China Bridge (神州橋樑)_2011/Jul

If you do this to the least … you do it to me

Each day we read local and international news in the papers, on the Internet, in magazines and, of course, we hear it on radio and both hear and see it on television. It is good to keep up with events, but unfortunately, it seems that more bad news gets into the press than good.

Here in Hong Kong we have been reading about scandals in the last few years. One of the news items that shocked most people was the melamine milk scandal in 2008.

“Nationwide outrage about food safety erupted in 2008 when melamine-tainted baby formula sickened about 300,000 infants and took the lives of six children who had kidney stones and other kidney damage,” said a 30 May 2011 article in the Xinhua-China Daily.

Different chemicals

Bisphenol A (BPA) is a chemical widely used in the production of plastics, including tableware and beverage containers. This has many dangers, especially when used in baby bottles, as often mothers put milk in the bottles and heat them before feeding their babies.

According to an official from China’s Ministry of Health, the heat makes it more likely that the BPA in the bottles will leech into the milk, which is potentially harmful. BPA is now understood to be an endocrine disruptor and experts say it could lead to the early sexual development of children and may cause cancer (China Daily, 1 June 2011).

Even toys can be a risk for children. On May 27, the Beijing administration published the results of tests on its website, which said that 20 of the 242 toys it picked at random from markets in Hebei, Shanghai, Jiangsu, Zhejiang, Fujian, Shandong, Hubei and Guangdong did not meet national mandatory quality requirements.

Tests done on toys found that many contain heavy metals such as lead and chromium. These can cause chronic poisoning if they accumulate in the human body, according to Hu Xiaohong, a pediatrician at the No. 304 Hospital in Beijing (China Daily, 31 May 2011).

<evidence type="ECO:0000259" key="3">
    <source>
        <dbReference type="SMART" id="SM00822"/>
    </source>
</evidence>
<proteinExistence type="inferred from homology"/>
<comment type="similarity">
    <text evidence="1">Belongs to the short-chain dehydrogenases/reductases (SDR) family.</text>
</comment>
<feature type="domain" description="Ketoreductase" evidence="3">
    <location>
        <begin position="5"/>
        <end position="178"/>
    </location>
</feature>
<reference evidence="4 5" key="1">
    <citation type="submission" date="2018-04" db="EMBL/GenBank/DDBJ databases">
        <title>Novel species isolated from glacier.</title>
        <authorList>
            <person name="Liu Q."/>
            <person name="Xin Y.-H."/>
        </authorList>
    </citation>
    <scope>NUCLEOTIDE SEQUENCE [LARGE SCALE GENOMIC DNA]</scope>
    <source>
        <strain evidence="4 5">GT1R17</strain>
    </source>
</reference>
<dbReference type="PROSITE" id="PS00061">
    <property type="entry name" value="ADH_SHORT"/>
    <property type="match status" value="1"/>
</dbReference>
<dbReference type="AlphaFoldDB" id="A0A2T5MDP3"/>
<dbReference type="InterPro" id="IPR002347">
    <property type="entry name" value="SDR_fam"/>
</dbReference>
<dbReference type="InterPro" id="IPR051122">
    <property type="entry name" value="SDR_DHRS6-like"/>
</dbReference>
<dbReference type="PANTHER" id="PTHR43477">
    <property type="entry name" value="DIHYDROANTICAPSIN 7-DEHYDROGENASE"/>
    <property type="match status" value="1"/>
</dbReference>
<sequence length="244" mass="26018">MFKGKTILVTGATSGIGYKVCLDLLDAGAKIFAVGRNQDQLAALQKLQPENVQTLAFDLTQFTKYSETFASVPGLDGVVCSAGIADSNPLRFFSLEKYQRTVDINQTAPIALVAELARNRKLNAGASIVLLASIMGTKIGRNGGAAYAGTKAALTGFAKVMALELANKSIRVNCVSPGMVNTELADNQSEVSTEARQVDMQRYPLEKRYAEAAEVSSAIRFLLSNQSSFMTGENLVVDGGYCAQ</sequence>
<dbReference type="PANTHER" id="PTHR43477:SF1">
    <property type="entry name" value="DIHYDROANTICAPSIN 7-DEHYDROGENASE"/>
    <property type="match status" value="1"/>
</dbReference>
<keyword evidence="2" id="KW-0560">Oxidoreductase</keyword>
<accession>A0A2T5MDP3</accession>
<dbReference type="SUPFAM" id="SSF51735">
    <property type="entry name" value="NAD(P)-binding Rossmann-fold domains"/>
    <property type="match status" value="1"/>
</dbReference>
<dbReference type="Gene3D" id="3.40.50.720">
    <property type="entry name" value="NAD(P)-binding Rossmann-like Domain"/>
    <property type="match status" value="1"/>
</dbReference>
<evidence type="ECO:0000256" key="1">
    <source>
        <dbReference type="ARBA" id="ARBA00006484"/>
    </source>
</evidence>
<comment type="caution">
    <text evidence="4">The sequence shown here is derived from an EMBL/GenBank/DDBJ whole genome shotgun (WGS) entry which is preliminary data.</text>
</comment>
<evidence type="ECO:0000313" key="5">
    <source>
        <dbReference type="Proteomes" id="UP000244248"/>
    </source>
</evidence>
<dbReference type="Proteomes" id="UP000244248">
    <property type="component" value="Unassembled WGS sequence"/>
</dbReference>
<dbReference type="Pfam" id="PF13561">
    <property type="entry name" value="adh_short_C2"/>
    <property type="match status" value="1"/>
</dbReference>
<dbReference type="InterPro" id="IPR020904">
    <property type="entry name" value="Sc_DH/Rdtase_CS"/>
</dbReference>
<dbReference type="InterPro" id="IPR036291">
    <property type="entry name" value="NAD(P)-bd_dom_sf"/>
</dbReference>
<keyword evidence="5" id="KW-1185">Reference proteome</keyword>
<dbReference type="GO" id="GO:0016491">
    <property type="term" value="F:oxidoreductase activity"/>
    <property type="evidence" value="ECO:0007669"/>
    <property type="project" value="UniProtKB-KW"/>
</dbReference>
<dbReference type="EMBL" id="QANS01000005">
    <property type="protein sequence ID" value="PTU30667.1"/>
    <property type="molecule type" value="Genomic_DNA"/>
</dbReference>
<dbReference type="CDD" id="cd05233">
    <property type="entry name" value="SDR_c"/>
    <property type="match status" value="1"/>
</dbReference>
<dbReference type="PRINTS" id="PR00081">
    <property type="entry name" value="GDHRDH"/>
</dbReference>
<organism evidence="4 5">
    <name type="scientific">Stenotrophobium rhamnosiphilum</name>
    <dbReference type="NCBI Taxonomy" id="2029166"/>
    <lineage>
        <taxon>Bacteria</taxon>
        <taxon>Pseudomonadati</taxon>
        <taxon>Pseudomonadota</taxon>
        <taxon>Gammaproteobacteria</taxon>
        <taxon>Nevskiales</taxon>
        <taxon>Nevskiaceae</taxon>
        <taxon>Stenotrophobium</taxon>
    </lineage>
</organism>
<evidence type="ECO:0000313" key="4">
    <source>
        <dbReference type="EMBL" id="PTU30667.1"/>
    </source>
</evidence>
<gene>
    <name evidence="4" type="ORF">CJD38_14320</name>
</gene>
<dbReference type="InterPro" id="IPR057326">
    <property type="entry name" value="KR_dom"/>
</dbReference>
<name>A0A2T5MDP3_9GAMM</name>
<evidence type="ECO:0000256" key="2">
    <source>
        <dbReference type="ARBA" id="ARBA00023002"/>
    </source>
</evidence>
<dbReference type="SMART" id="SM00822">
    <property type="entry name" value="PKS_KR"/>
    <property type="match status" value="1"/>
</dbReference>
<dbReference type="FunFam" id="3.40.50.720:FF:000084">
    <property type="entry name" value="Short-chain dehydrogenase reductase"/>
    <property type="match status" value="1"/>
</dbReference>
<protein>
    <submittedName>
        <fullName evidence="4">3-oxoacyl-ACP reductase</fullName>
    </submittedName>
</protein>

As is well known, babies and young children tend to bite on things like painted toys or metal things in their environment and these heavy metals and paints are unseen threats to the health of children, which parents may not be aware of.

It is good to know that the General Administration of Quality Supervision, Inspection and Quarantine in Beijing is publishing its findings and alerting the public.

Staying with children, even their shoes and bicycles are being inspected. In one sample, 17.5 per cent of the sampled shoes and 20 per cent of the bicycles were found to have safety problems, such as excessive formaldehyde and poor durability.

Here again we find the chemical, Phthalate, which is used in some products like plastics to increase flexibility, transparency and durability. The poor quality of the toys can also lead to accidents, such as cuts and bruises, with the possibility of broken limbs. There has been public outrage over the lack of restrictions on the use of chemicals in children’s products, which is forcing the government to rewrite rules on toxicity in toys.

Additives in many foods and medicines are being examined. These are often used in rice and in food processing as well as flavouring. Government and health authorities in China want them to be listed clearly on the packaging of food and medicines with a clear explanation and warnings that the product may cause allergies.

Food additives are one of the main reasons for the sharp rise in the number of people with malignant lymphoma cancer, according to some experts.

China’s health authorities are tightening their supervision on food producers after a series of scandals where additives were found in steamed buns dyed with unidentified chemicals, in cases where reclaimed cooking oil, known as gutter oil was used, in poisonous bean sprouts, inked vermicelli, dyed peppers, beverages and even in pigs.

It is summertime now and everyone enjoys watermelon, but here too, we see that some farmers have added the growth hormone, forchlorfenuron, causing them to crack open and burst from growing too much too soon; so they can no longer be sold. It looks like greed might have been a motive for not letting nature do what it does best.

Justice and greed

Reading about all these scandals led me to do some research about justice and greed. Greed is an excessive desire for something, like making more money in whatever way that suits a person; justice deals with fairness and doing what is right.

The Old and New Testaments have much to say about greed and justice, which has been dealt with throughout the ages.